The fact is, we all use math in everyday applications whether we're aware of it or not. If you look hard enough, you'll see math emerge from some of the most unlikely places.
Mathematics is the universal language of our environment, helping mankind explain and create. From playing games to playing music, math is vital to helping students fine tune their creativity and turn their dreams into reality.
When am I ever going to use math?
Variations of this question have echoed through the halls of math classrooms everywhere. Students often wonder if, when, and how they will ever use math in "real life" situations.
The truth is that we use math all the time! Sure, unless you're an engineer or an actuary, you may not use some of the more abstract mathematical concepts but the underlying skills developed in math classrooms resonate throughout a student's lifetime and often resurface to help solve various real-world or work-related problems--sometimes years down the line.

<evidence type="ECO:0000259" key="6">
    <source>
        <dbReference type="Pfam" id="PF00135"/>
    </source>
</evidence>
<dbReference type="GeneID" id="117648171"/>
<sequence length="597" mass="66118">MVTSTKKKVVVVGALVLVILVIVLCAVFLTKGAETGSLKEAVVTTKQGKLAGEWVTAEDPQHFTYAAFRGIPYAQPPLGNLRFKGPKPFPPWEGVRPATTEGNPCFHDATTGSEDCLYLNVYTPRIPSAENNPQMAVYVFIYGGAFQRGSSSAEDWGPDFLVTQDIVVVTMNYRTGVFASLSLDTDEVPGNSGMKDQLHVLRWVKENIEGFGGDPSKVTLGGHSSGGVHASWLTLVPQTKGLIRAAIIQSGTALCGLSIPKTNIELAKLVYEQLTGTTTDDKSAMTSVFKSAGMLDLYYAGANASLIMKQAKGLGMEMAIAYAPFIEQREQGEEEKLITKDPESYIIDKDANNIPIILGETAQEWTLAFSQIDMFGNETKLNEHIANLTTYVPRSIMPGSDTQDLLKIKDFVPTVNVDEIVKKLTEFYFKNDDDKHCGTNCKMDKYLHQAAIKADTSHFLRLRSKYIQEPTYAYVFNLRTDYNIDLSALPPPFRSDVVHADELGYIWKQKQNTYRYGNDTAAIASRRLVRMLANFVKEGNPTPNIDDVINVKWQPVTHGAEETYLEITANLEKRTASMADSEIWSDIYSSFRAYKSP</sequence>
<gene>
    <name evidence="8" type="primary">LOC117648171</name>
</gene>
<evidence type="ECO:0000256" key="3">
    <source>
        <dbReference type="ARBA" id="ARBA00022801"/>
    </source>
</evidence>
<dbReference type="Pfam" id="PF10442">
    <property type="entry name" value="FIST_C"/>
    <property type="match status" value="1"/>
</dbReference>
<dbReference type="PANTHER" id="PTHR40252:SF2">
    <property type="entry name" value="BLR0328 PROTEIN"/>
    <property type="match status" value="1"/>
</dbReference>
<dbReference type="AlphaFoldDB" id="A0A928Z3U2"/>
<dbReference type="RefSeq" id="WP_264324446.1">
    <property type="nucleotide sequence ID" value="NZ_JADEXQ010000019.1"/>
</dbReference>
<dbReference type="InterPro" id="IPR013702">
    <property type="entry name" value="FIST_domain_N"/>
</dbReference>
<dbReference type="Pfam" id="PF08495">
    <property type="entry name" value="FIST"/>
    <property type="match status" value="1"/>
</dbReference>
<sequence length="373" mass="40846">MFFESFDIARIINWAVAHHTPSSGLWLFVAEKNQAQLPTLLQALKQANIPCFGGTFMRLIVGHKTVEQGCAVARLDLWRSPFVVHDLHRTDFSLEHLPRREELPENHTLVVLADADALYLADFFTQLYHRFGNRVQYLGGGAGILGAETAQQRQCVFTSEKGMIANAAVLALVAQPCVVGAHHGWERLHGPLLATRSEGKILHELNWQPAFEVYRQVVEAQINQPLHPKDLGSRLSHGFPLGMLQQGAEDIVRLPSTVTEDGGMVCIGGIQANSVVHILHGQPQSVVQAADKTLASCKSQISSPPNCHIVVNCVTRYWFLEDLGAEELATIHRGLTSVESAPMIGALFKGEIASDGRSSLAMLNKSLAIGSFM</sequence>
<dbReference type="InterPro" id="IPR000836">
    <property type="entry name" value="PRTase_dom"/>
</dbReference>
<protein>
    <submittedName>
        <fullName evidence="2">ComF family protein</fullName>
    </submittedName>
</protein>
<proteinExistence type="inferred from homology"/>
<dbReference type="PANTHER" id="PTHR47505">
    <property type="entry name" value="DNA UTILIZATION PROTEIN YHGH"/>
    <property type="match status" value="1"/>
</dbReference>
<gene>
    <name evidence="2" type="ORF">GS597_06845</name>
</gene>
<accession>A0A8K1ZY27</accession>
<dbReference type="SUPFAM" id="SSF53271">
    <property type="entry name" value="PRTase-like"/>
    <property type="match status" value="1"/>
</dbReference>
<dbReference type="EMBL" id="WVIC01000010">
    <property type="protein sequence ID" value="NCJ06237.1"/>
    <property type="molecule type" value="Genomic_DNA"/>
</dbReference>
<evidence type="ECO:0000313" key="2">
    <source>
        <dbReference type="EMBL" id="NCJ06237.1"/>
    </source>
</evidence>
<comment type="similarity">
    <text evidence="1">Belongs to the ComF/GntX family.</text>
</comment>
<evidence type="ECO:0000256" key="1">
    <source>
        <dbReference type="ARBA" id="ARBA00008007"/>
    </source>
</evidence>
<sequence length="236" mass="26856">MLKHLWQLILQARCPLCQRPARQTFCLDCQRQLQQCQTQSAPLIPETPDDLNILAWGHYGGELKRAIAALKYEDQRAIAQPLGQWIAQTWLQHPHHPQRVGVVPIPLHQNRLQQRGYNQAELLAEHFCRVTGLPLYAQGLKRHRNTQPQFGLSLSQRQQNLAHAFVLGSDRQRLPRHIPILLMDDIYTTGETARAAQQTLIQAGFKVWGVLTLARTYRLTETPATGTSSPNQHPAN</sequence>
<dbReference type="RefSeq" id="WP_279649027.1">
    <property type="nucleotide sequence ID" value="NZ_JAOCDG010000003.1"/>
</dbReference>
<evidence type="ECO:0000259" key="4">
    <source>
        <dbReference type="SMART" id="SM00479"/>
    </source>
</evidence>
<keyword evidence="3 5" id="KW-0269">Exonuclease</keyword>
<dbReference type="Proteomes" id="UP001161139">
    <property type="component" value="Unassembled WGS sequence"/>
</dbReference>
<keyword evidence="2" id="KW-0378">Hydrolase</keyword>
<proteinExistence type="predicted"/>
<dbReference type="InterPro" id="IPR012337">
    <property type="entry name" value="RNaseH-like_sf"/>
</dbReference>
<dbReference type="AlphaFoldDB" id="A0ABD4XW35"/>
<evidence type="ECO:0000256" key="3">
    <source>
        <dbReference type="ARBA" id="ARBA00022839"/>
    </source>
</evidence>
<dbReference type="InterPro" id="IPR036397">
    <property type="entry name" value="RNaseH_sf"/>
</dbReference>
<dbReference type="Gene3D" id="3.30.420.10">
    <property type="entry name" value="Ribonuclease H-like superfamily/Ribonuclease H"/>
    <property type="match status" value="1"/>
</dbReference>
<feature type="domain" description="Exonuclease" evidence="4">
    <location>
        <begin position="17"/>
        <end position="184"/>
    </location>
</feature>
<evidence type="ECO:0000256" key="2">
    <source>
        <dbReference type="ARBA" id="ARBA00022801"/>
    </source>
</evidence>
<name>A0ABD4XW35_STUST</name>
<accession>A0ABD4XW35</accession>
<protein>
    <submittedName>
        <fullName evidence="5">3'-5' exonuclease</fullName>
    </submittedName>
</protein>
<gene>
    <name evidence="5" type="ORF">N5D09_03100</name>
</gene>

Ask any contractor or construction worker--they'll tell you just how important math is when it comes to building anything. To create something of lasting value out of raw materials requires creativity, the right set of tools, and a broad range of mathematics.
Figuring the total amount of concrete needed for a slab; accurately measuring lengths, widths, and angles; and estimating project costs are just a few of the many cases in which math is necessary for real-life home improvement projects.
Whether students work in construction jobs in the future or own a home, having the ability to do minor home improvements will save a lot of money and provide a sense of accomplishment and self-reliance.
Teacher Tip: Consider incorporating a small building project in the classroom--like a simple house out of cardboard boxes or a small wooden boat from a kit--to reteach math-related skills such as measuring, estimating, angles, and following instructions.